Our first candidate is Verces, the Line, a tidally locked planet inhabited by an advanced race of tall, gaunt, Grey-like humanoids (with zeppelin-shaped spaceships). It’s here that we begin to see Paizo’s approach to technology is – perhaps purposely – ambiguous. I mean, you have an illustration of a clear technological humanoid and references to ships, but it’s difficult to pinpoint if we’re dealing with pure science (even if Golden Age’s “super science!”) or with some kind of magitech. The people of Verses are scientist but also spellcasters, and most technological devices have mystic names (aetherships) or obscure references to arcane knowledge or magic used together with technology. Maybe this was Paizo’s way of satisfying those people that hate advanced technology in their games. Personally I would prefer something more clearly defined (after all this is roughly about Planetary Romance/Science Fantasy and those that don’t like aliens and tech shouldn’t even buy this book). Anyway… Verces is a fine setting, but which I believe would have benefited from a stronger technologic theme (like the cliché of the advanced race that finds magic primitive and dangerous).
The next planet isn’t a planet but an asteroid field: Diaspora, the Lost Ones. Diaspora has one of Distant Worlds’ best ideas: it consisted originally of binary planets that destroyed each other in a mutual cataclysm. Diaspora is now a collection of mini-settings – some still inhabited by the Twins’ (self-proclaimed) primordial masters, the weird (and energy-winged) sarcesians. Like the vercians above, we’re not a given a clear picture if they are technological, magic-wielding or both.
Eox, the Dead, is our 8th (or 9th) planet. As most of you can guess this is our undead world, filled with a civilization of brilliant (but proud and bitter) minds that chose undeath as a viable alternative to survive their post-apocalyptic planet. I get a dark transhumant vibe from Eox, which may please lots of readers. Their “dead ships” and tech-lich visual are neat concepts and reminds of Warhammer 40K.
Triaxus, the Wanderers, is a planet with a bizarre orbit, which causes its seasons to last decades and its ecosystem to change extremely between generations. The native humanoid civilization is adapted to the extreme weather changes, with each generation been either born to survive a nuclear winter or a blazing desert environment (I can’t explain why but they remind me of a furred humanoid race from the old D&D TV cartoon). Oh, and I almost forgot: Triaxus has dragon riders… bounded dragon riders! Another pulp critical hit!
Liavara, the Dreamer, is our first gas planet. The real setting here is Liavara’s moons. The same holds true for the next world – Bretheda, the Cradle. This is where Distant Worlds should have ditched science (and our solar system) and gone full Space Adventure/Science Fantasy. Both planets (and their themes) are too similar and the moons described (expect maybe insectoid Nchak and metallic Dykon) are most of time science concepts without any strong fantasy twist or flavor. To make things worse, the “elder race” responsible for the gas giants – the brethedans – are an amazing science fiction race but a rather poor choice for a science fantasy game (or Pathfinder). I guess a few alien deities, Lovecraftian weird shit or perhaps even a completely unrealistic truly giant world would have been better options.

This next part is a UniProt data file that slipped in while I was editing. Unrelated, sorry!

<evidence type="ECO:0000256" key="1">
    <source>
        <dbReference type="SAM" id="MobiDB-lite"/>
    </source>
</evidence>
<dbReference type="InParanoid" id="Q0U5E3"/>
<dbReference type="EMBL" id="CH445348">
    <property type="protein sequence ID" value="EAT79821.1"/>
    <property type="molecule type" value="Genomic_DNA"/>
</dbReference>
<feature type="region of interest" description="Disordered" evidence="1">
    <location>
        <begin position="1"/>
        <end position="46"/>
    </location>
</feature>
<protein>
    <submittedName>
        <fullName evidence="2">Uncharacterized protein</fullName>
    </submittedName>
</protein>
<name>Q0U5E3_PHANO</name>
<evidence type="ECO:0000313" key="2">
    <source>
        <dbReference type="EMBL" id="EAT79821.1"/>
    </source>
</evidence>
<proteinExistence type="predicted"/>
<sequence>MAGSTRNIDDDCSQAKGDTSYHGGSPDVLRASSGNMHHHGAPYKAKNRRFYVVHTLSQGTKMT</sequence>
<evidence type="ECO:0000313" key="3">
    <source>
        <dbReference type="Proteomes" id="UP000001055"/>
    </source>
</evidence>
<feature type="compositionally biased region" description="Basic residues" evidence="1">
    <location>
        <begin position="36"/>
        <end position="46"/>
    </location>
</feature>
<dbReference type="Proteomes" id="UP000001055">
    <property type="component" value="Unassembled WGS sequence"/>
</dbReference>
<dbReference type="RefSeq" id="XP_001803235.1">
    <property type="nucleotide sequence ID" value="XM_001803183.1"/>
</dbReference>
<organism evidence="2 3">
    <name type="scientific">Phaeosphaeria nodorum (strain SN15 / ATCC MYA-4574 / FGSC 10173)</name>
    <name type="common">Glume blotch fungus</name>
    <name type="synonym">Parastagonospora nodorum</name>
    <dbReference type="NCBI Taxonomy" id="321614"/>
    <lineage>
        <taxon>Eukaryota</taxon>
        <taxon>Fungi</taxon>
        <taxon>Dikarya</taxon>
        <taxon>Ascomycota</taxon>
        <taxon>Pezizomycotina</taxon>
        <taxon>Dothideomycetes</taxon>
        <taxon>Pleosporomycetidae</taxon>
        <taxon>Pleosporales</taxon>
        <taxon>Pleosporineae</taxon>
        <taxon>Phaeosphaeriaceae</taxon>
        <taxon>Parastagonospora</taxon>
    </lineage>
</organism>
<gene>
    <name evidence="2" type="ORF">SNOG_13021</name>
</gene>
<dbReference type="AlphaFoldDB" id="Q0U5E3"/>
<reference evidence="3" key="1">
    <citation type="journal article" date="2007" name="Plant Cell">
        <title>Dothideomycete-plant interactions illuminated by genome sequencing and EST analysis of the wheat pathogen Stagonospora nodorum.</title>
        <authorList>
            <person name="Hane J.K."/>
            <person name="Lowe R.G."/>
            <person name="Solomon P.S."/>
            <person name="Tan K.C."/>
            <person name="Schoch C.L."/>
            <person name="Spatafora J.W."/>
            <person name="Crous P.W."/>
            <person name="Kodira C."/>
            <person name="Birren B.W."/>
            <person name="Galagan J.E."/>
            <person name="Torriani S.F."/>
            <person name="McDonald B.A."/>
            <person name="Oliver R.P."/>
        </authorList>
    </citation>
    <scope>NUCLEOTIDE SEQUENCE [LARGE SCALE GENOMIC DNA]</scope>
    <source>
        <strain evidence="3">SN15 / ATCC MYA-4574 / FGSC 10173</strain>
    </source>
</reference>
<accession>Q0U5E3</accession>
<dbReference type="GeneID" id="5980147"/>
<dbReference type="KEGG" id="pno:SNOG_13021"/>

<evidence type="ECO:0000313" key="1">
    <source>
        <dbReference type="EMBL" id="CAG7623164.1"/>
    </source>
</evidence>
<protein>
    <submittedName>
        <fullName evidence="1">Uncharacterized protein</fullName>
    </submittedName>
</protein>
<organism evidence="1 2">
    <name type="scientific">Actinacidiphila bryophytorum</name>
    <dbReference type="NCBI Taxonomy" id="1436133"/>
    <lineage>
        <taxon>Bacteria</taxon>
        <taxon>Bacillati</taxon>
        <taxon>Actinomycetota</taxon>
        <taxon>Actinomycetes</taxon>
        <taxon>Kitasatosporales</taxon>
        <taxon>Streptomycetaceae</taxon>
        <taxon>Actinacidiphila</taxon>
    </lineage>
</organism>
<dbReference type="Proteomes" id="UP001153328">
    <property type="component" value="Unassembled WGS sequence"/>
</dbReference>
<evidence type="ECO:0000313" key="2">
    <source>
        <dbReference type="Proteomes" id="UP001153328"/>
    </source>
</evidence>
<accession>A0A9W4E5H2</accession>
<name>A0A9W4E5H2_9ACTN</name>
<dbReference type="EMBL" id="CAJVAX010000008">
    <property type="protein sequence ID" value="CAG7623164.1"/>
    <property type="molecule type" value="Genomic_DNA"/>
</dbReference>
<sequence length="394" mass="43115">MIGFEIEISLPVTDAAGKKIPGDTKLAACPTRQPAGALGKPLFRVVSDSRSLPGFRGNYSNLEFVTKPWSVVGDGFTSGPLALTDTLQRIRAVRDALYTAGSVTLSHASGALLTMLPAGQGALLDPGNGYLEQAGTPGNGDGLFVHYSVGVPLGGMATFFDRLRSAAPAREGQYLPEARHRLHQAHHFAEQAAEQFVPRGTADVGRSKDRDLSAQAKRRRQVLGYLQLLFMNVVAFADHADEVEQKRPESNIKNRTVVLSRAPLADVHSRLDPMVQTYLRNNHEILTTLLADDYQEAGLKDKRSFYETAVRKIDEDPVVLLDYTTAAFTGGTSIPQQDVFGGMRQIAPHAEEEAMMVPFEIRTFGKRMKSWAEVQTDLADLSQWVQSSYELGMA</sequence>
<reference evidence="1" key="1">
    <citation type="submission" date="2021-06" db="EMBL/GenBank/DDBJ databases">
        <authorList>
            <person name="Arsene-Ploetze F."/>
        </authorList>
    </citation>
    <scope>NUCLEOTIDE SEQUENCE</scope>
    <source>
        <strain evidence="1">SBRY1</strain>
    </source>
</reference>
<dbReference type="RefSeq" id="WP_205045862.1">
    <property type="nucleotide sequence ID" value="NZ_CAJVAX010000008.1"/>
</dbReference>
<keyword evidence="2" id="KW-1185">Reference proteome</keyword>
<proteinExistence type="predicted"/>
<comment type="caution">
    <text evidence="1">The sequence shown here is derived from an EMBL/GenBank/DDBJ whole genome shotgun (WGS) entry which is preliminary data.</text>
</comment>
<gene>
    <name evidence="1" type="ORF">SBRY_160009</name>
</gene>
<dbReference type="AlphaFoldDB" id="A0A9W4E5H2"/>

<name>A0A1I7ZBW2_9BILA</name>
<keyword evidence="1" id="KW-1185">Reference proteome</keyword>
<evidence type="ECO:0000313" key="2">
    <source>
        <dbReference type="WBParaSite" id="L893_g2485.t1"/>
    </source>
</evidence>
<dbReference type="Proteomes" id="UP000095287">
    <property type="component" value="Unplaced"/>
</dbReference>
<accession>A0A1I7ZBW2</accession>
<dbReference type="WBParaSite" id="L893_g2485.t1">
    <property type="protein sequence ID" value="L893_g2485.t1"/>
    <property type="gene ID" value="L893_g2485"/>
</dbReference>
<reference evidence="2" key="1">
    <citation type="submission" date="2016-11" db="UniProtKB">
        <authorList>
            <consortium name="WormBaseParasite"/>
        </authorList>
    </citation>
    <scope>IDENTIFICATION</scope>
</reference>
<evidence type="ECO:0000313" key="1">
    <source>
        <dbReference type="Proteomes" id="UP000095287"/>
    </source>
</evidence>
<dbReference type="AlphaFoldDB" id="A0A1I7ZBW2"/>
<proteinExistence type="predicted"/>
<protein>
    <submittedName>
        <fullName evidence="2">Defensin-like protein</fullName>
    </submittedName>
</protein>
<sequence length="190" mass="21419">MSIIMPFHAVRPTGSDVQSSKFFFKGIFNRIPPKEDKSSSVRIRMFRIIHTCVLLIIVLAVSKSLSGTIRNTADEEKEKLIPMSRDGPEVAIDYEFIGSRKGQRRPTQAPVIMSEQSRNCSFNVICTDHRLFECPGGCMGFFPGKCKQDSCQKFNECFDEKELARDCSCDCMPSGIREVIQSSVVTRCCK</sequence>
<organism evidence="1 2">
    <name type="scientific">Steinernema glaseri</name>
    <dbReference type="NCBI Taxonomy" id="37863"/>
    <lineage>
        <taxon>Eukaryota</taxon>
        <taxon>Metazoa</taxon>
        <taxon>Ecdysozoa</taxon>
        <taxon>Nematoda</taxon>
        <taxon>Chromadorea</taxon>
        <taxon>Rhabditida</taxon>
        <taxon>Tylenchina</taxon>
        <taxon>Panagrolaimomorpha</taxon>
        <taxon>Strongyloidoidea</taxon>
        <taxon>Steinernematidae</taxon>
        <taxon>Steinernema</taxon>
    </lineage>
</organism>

Apostae, the Messenger, is the system’s last planet. It’s a mystery planet and also a dungeon world, inhabited by a congress of races (or maybe just one much mutated species) known as the Ilee. Apostae is probably an artificial planet, maybe even a primordial spaceship. It holds a mysterious gate that may hold to key to other solar systems.
Finally, there is infamous Aucturn, the Stranger. Aucturn isn’t part of Golarion’s natural system and came from the Dark Tapestry many eon ago. This is epic-level Yuggoth and a non-Euclidian setting on steroids. A high-gravity, toxic wasteland that holds the greater concentration of Great Old Ones activity in the solar system. Aucturn may in fact be a corpse planet, the dead (or hibernated) body of some kalpas-old dire entity. This world is a beautiful little package of nightmares and Lovecraftian terror that will put an evil smile on every Gamemaster’s face.
Distant Worlds also offer a short list of other world, strange objects and constellations, besides a few details on Golarion system’s ice belt.
The next chapter is about stellar adventurers, being a brief list of ways of traveling through space (spells, ships, shantaks, gates etc), with a few new dweomers; unfortunately there is no new equipment.
The next part is a lot more interesting: aliens. We get advice on “reskinning” monsters, besides which types of creatures live in which planets. We also have full stats for the mechanic Aballonians, the life-creators Brethedans, the Contemplative of Ashok (from Akiton), the dragonkin from Triaxus, the titanic space whales known as Omas and the four-armed giants Shobhad (also from Akiton).
Pathfinder Campaign Setting: Distant Worlds is a difficult book to judge. Sword & Planet/Planetary Romance, Space Fantasy, Science Fiction (even Transhuman), Golden Age SF are all present here somehow, which is both good and bad. Maybe a more “pure” approach – like Adamant Entertainment’s MARS – would have pleased more; after all we’re dealing here with a niche product inside a niche industry (none of my players knew Burroughs before the John Carter movie). Distant Worlds tries to do a lot with just 63 pages. It’s a remarkable goal and Paizo should be praised for launching this campaign setting. Its only true drawback is its size – it’s just too small. We can only hope for a proper expansion (especially for Castrovel, Akiton and Aucturn).